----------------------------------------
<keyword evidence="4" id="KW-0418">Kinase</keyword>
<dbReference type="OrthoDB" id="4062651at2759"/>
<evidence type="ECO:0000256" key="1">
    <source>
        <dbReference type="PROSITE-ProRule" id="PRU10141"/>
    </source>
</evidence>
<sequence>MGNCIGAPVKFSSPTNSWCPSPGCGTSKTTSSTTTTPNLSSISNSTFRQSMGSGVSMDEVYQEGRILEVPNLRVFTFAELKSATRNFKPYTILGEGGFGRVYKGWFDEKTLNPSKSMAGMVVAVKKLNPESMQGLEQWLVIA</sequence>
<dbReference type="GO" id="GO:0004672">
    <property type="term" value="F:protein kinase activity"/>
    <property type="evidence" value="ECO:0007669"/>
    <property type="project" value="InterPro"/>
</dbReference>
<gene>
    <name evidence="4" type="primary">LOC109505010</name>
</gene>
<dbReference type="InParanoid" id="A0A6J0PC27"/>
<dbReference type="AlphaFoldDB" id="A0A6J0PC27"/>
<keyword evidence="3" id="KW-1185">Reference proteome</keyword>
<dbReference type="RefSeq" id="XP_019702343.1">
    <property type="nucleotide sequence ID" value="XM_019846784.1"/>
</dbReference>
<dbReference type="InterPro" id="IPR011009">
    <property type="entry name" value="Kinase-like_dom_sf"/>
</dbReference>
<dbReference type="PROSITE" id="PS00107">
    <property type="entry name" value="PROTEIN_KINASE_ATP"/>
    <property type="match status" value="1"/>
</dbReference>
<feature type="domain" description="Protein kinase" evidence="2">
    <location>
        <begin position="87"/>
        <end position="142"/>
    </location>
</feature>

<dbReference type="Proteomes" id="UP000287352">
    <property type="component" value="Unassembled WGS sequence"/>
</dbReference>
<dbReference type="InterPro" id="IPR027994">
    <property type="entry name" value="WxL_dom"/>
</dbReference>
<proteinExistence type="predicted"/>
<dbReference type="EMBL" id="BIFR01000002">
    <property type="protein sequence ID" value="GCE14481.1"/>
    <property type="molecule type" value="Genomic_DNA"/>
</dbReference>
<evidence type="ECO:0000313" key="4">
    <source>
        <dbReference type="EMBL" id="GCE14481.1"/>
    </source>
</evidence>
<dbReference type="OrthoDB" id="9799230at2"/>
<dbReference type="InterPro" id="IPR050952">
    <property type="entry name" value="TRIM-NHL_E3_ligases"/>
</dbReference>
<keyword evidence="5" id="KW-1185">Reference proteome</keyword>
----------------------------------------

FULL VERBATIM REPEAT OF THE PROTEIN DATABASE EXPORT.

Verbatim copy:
<keyword evidence="4" id="KW-0418">Kinase</keyword>
<dbReference type="OrthoDB" id="4062651at2759"/>
<evidence type="ECO:0000256" key="1">
    <source>
        <dbReference type="PROSITE-ProRule" id="PRU10141"/>
    </source>
</evidence>
<sequence>MGNCIGAPVKFSSPTNSWCPSPGCGTSKTTSSTTTTPNLSSISNSTFRQSMGSGVSMDEVYQEGRILEVPNLRVFTFAELKSATRNFKPYTILGEGGFGRVYKGWFDEKTLNPSKSMAGMVVAVKKLNPESMQGLEQWLVIA</sequence>
<dbReference type="GO" id="GO:0004672">
    <property type="term" value="F:protein kinase activity"/>
    <property type="evidence" value="ECO:0007669"/>
    <property type="project" value="InterPro"/>
</dbReference>
<gene>
    <name evidence="4" type="primary">LOC109505010</name>
</gene>
<dbReference type="InParanoid" id="A0A6J0PC27"/>
<dbReference type="AlphaFoldDB" id="A0A6J0PC27"/>
<keyword evidence="3" id="KW-1185">Reference proteome</keyword>
<dbReference type="RefSeq" id="XP_019702343.1">
    <property type="nucleotide sequence ID" value="XM_019846784.1"/>
</dbReference>
<dbReference type="InterPro" id="IPR011009">
    <property type="entry name" value="Kinase-like_dom_sf"/>
</dbReference>
<dbReference type="PROSITE" id="PS00107">
    <property type="entry name" value="PROTEIN_KINASE_ATP"/>
    <property type="match status" value="1"/>
</dbReference>
<feature type="domain" description="Protein kinase" evidence="2">
    <location>
        <begin position="87"/>
        <end position="142"/>
    </location>
</feature>

<dbReference type="Proteomes" id="UP000287352">
    <property type="component" value="Unassembled WGS sequence"/>
</dbReference>
<dbReference type="InterPro" id="IPR027994">
    <property type="entry name" value="WxL_dom"/>
</dbReference>
<proteinExistence type="predicted"/>
<dbReference type="EMBL" id="BIFR01000002">
    <property type="protein sequence ID" value="GCE14481.1"/>
    <property type="molecule type" value="Genomic_DNA"/>
</dbReference>
<evidence type="ECO:0000313" key="4">
    <source>
        <dbReference type="EMBL" id="GCE14481.1"/>
    </source>
</evidence>
<dbReference type="OrthoDB" id="9799230at2"/>
<dbReference type="InterPro" id="IPR050952">
    <property type="entry name" value="TRIM-NHL_E3_ligases"/>
</dbReference>
<keyword evidence="5" id="KW-1185">Reference proteome</keyword>